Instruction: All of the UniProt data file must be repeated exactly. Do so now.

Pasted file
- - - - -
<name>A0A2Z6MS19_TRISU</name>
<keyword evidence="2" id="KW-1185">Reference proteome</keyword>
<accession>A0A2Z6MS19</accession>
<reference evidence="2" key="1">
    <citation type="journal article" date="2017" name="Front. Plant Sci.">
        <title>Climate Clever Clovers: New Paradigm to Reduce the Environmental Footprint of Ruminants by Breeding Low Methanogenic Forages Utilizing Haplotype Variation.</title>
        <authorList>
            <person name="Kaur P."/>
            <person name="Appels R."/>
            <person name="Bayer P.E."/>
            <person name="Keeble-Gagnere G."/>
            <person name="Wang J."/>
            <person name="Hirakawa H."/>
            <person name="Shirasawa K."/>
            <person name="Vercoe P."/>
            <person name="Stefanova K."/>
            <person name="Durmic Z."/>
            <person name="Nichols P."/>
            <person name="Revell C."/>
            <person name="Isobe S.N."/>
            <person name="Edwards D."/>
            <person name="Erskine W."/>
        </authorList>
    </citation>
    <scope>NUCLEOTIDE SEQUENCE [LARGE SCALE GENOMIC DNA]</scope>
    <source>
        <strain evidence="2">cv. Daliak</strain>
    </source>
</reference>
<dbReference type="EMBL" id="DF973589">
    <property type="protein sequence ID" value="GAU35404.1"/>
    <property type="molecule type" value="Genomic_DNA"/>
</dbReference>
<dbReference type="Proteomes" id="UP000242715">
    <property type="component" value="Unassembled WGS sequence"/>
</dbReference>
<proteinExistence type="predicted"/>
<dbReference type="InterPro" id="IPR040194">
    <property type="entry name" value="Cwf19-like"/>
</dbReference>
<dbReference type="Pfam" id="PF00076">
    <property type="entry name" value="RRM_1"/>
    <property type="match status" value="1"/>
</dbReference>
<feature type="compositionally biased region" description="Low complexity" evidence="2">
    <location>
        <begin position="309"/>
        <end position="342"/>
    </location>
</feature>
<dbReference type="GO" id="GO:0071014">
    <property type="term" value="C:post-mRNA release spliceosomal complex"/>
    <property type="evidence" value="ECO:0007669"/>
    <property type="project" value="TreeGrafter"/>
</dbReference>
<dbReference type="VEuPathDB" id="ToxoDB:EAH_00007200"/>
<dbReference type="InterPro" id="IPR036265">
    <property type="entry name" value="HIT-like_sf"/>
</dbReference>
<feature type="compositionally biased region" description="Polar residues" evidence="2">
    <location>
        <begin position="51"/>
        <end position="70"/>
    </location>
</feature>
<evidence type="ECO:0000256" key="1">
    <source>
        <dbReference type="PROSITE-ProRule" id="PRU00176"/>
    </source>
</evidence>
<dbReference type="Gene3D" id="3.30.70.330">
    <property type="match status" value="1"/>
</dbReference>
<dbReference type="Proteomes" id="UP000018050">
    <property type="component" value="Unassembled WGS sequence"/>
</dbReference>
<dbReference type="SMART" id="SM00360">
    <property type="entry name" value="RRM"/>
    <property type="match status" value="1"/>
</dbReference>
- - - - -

<name>A0A2Z6MS19_TRISU</name>
<keyword evidence="2" id="KW-1185">Reference proteome</keyword>
<accession>A0A2Z6MS19</accession>
<reference evidence="2" key="1">
    <citation type="journal article" date="2017" name="Front. Plant Sci.">
        <title>Climate Clever Clovers: New Paradigm to Reduce the Environmental Footprint of Ruminants by Breeding Low Methanogenic Forages Utilizing Haplotype Variation.</title>
        <authorList>
            <person name="Kaur P."/>
            <person name="Appels R."/>
            <person name="Bayer P.E."/>
            <person name="Keeble-Gagnere G."/>
            <person name="Wang J."/>
            <person name="Hirakawa H."/>
            <person name="Shirasawa K."/>
            <person name="Vercoe P."/>
            <person name="Stefanova K."/>
            <person name="Durmic Z."/>
            <person name="Nichols P."/>
            <person name="Revell C."/>
            <person name="Isobe S.N."/>
            <person name="Edwards D."/>
            <person name="Erskine W."/>
        </authorList>
    </citation>
    <scope>NUCLEOTIDE SEQUENCE [LARGE SCALE GENOMIC DNA]</scope>
    <source>
        <strain evidence="2">cv. Daliak</strain>
    </source>
</reference>
<dbReference type="EMBL" id="DF973589">
    <property type="protein sequence ID" value="GAU35404.1"/>
    <property type="molecule type" value="Genomic_DNA"/>
</dbReference>
<dbReference type="Proteomes" id="UP000242715">
    <property type="component" value="Unassembled WGS sequence"/>
</dbReference>
<proteinExistence type="predicted"/>
<dbReference type="InterPro" id="IPR040194">
    <property type="entry name" value="Cwf19-like"/>
</dbReference>
<dbReference type="Pfam" id="PF00076">
    <property type="entry name" value="RRM_1"/>
    <property type="match status" value="1"/>
</dbReference>
<feature type="compositionally biased region" description="Low complexity" evidence="2">
    <location>
        <begin position="309"/>
        <end position="342"/>
    </location>
</feature>
<dbReference type="GO" id="GO:0071014">
    <property type="term" value="C:post-mRNA release spliceosomal complex"/>
    <property type="evidence" value="ECO:0007669"/>
    <property type="project" value="TreeGrafter"/>
</dbReference>
<dbReference type="VEuPathDB" id="ToxoDB:EAH_00007200"/>
<dbReference type="InterPro" id="IPR036265">
    <property type="entry name" value="HIT-like_sf"/>
</dbReference>
<feature type="compositionally biased region" description="Polar residues" evidence="2">
    <location>
        <begin position="51"/>
        <end position="70"/>
    </location>
</feature>
<evidence type="ECO:0000256" key="1">
    <source>
        <dbReference type="PROSITE-ProRule" id="PRU00176"/>
    </source>
</evidence>
<dbReference type="Gene3D" id="3.30.70.330">
    <property type="match status" value="1"/>
</dbReference>
<dbReference type="Proteomes" id="UP000018050">
    <property type="component" value="Unassembled WGS sequence"/>
</dbReference>
<dbReference type="SMART" id="SM00360">
    <property type="entry name" value="RRM"/>
    <property type="match status" value="1"/>
</dbReference>